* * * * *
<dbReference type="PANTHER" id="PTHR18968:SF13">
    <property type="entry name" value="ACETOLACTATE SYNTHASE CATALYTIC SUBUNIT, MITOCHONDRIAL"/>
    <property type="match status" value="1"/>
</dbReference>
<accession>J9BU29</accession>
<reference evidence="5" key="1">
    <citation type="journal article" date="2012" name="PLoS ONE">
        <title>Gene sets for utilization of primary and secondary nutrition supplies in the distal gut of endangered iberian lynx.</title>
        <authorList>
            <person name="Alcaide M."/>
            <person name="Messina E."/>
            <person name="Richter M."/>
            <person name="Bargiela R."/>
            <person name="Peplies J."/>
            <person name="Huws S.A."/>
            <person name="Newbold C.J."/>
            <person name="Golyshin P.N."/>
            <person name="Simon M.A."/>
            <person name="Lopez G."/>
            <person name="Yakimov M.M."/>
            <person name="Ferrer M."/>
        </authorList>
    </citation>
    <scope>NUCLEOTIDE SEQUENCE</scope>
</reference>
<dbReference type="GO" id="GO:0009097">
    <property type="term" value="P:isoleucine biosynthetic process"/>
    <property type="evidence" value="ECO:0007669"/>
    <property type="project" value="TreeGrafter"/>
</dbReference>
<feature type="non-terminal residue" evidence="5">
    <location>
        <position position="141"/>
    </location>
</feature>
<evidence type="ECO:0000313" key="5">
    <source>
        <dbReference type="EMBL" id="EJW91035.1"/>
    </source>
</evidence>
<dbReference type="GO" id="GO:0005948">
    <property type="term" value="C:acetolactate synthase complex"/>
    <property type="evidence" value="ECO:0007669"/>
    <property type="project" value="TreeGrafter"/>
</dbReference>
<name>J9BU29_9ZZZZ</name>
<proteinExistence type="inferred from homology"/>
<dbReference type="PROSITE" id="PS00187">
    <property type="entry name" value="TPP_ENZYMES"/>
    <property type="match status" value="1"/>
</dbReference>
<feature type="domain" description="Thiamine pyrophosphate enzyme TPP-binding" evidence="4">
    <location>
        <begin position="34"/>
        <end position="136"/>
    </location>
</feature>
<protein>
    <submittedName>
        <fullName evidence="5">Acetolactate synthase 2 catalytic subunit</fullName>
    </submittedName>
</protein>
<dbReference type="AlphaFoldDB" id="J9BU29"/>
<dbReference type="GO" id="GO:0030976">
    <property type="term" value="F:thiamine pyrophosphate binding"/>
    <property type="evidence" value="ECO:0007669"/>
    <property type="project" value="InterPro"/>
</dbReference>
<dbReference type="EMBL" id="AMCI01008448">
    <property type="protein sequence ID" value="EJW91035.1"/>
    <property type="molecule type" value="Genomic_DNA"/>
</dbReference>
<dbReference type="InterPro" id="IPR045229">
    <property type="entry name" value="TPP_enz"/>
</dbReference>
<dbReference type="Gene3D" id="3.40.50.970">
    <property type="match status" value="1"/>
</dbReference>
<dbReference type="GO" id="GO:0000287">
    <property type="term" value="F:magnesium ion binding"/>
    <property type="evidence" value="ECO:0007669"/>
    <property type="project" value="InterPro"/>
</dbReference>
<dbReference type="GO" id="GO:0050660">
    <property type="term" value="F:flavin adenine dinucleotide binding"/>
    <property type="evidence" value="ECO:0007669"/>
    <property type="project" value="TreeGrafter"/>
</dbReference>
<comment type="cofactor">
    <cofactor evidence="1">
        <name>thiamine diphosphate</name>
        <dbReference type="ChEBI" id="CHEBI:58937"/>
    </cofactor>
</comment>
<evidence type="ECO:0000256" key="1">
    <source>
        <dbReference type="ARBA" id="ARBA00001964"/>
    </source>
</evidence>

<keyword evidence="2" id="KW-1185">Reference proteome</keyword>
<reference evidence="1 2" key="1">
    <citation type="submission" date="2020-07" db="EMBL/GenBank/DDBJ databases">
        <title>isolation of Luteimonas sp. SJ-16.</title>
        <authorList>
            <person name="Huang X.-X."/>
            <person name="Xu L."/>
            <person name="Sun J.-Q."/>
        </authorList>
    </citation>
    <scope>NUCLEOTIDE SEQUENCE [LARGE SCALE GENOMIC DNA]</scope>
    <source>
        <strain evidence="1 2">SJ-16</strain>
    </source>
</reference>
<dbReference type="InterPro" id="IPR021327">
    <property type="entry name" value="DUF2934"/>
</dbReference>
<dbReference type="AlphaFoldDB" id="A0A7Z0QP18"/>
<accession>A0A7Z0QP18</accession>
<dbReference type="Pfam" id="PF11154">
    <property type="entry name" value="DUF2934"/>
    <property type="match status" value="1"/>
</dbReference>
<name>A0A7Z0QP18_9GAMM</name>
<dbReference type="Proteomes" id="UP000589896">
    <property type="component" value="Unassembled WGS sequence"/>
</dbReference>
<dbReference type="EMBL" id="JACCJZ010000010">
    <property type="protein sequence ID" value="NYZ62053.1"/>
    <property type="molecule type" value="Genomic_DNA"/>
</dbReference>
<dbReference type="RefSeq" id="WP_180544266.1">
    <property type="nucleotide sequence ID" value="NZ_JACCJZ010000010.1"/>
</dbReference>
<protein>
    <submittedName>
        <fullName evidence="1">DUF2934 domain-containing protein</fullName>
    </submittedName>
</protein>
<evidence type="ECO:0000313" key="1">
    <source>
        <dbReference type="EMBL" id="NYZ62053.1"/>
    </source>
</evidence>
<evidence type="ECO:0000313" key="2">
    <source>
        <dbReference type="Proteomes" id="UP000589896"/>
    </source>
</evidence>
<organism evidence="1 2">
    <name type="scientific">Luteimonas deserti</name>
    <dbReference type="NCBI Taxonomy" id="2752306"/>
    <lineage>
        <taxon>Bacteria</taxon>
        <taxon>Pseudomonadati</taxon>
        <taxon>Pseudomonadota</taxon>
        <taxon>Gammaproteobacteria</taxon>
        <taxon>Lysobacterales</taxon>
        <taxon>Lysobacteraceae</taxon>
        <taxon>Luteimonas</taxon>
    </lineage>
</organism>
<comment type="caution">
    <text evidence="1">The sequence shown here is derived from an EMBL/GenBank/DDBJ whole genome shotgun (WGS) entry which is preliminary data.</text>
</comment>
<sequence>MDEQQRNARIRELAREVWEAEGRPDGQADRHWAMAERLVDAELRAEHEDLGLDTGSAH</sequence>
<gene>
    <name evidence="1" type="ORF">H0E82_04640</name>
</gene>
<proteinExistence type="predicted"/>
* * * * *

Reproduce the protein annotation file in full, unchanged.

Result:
<dbReference type="PANTHER" id="PTHR18968:SF13">
    <property type="entry name" value="ACETOLACTATE SYNTHASE CATALYTIC SUBUNIT, MITOCHONDRIAL"/>
    <property type="match status" value="1"/>
</dbReference>
<accession>J9BU29</accession>
<reference evidence="5" key="1">
    <citation type="journal article" date="2012" name="PLoS ONE">
        <title>Gene sets for utilization of primary and secondary nutrition supplies in the distal gut of endangered iberian lynx.</title>
        <authorList>
            <person name="Alcaide M."/>
            <person name="Messina E."/>
            <person name="Richter M."/>
            <person name="Bargiela R."/>
            <person name="Peplies J."/>
            <person name="Huws S.A."/>
            <person name="Newbold C.J."/>
            <person name="Golyshin P.N."/>
            <person name="Simon M.A."/>
            <person name="Lopez G."/>
            <person name="Yakimov M.M."/>
            <person name="Ferrer M."/>
        </authorList>
    </citation>
    <scope>NUCLEOTIDE SEQUENCE</scope>
</reference>
<dbReference type="GO" id="GO:0009097">
    <property type="term" value="P:isoleucine biosynthetic process"/>
    <property type="evidence" value="ECO:0007669"/>
    <property type="project" value="TreeGrafter"/>
</dbReference>
<feature type="non-terminal residue" evidence="5">
    <location>
        <position position="141"/>
    </location>
</feature>
<evidence type="ECO:0000313" key="5">
    <source>
        <dbReference type="EMBL" id="EJW91035.1"/>
    </source>
</evidence>
<dbReference type="GO" id="GO:0005948">
    <property type="term" value="C:acetolactate synthase complex"/>
    <property type="evidence" value="ECO:0007669"/>
    <property type="project" value="TreeGrafter"/>
</dbReference>
<name>J9BU29_9ZZZZ</name>
<proteinExistence type="inferred from homology"/>
<dbReference type="PROSITE" id="PS00187">
    <property type="entry name" value="TPP_ENZYMES"/>
    <property type="match status" value="1"/>
</dbReference>
<feature type="domain" description="Thiamine pyrophosphate enzyme TPP-binding" evidence="4">
    <location>
        <begin position="34"/>
        <end position="136"/>
    </location>
</feature>
<protein>
    <submittedName>
        <fullName evidence="5">Acetolactate synthase 2 catalytic subunit</fullName>
    </submittedName>
</protein>
<dbReference type="AlphaFoldDB" id="J9BU29"/>
<dbReference type="GO" id="GO:0030976">
    <property type="term" value="F:thiamine pyrophosphate binding"/>
    <property type="evidence" value="ECO:0007669"/>
    <property type="project" value="InterPro"/>
</dbReference>
<dbReference type="EMBL" id="AMCI01008448">
    <property type="protein sequence ID" value="EJW91035.1"/>
    <property type="molecule type" value="Genomic_DNA"/>
</dbReference>
<dbReference type="InterPro" id="IPR045229">
    <property type="entry name" value="TPP_enz"/>
</dbReference>
<dbReference type="Gene3D" id="3.40.50.970">
    <property type="match status" value="1"/>
</dbReference>
<dbReference type="GO" id="GO:0000287">
    <property type="term" value="F:magnesium ion binding"/>
    <property type="evidence" value="ECO:0007669"/>
    <property type="project" value="InterPro"/>
</dbReference>
<dbReference type="GO" id="GO:0050660">
    <property type="term" value="F:flavin adenine dinucleotide binding"/>
    <property type="evidence" value="ECO:0007669"/>
    <property type="project" value="TreeGrafter"/>
</dbReference>
<comment type="cofactor">
    <cofactor evidence="1">
        <name>thiamine diphosphate</name>
        <dbReference type="ChEBI" id="CHEBI:58937"/>
    </cofactor>
</comment>
<evidence type="ECO:0000256" key="1">
    <source>
        <dbReference type="ARBA" id="ARBA00001964"/>
    </source>
</evidence>

<keyword evidence="2" id="KW-1185">Reference proteome</keyword>
<reference evidence="1 2" key="1">
    <citation type="submission" date="2020-07" db="EMBL/GenBank/DDBJ databases">
        <title>isolation of Luteimonas sp. SJ-16.</title>
        <authorList>
            <person name="Huang X.-X."/>
            <person name="Xu L."/>
            <person name="Sun J.-Q."/>
        </authorList>
    </citation>
    <scope>NUCLEOTIDE SEQUENCE [LARGE SCALE GENOMIC DNA]</scope>
    <source>
        <strain evidence="1 2">SJ-16</strain>
    </source>
</reference>
<dbReference type="InterPro" id="IPR021327">
    <property type="entry name" value="DUF2934"/>
</dbReference>
<dbReference type="AlphaFoldDB" id="A0A7Z0QP18"/>
<accession>A0A7Z0QP18</accession>
<dbReference type="Pfam" id="PF11154">
    <property type="entry name" value="DUF2934"/>
    <property type="match status" value="1"/>
</dbReference>
<name>A0A7Z0QP18_9GAMM</name>
<dbReference type="Proteomes" id="UP000589896">
    <property type="component" value="Unassembled WGS sequence"/>
</dbReference>
<dbReference type="EMBL" id="JACCJZ010000010">
    <property type="protein sequence ID" value="NYZ62053.1"/>
    <property type="molecule type" value="Genomic_DNA"/>
</dbReference>
<dbReference type="RefSeq" id="WP_180544266.1">
    <property type="nucleotide sequence ID" value="NZ_JACCJZ010000010.1"/>
</dbReference>
<protein>
    <submittedName>
        <fullName evidence="1">DUF2934 domain-containing protein</fullName>
    </submittedName>
</protein>
<evidence type="ECO:0000313" key="1">
    <source>
        <dbReference type="EMBL" id="NYZ62053.1"/>
    </source>
</evidence>
<evidence type="ECO:0000313" key="2">
    <source>
        <dbReference type="Proteomes" id="UP000589896"/>
    </source>
</evidence>
<organism evidence="1 2">
    <name type="scientific">Luteimonas deserti</name>
    <dbReference type="NCBI Taxonomy" id="2752306"/>
    <lineage>
        <taxon>Bacteria</taxon>
        <taxon>Pseudomonadati</taxon>
        <taxon>Pseudomonadota</taxon>
        <taxon>Gammaproteobacteria</taxon>
        <taxon>Lysobacterales</taxon>
        <taxon>Lysobacteraceae</taxon>
        <taxon>Luteimonas</taxon>
    </lineage>
</organism>
<comment type="caution">
    <text evidence="1">The sequence shown here is derived from an EMBL/GenBank/DDBJ whole genome shotgun (WGS) entry which is preliminary data.</text>
</comment>
<sequence>MDEQQRNARIRELAREVWEAEGRPDGQADRHWAMAERLVDAELRAEHEDLGLDTGSAH</sequence>
<gene>
    <name evidence="1" type="ORF">H0E82_04640</name>
</gene>
<proteinExistence type="predicted"/>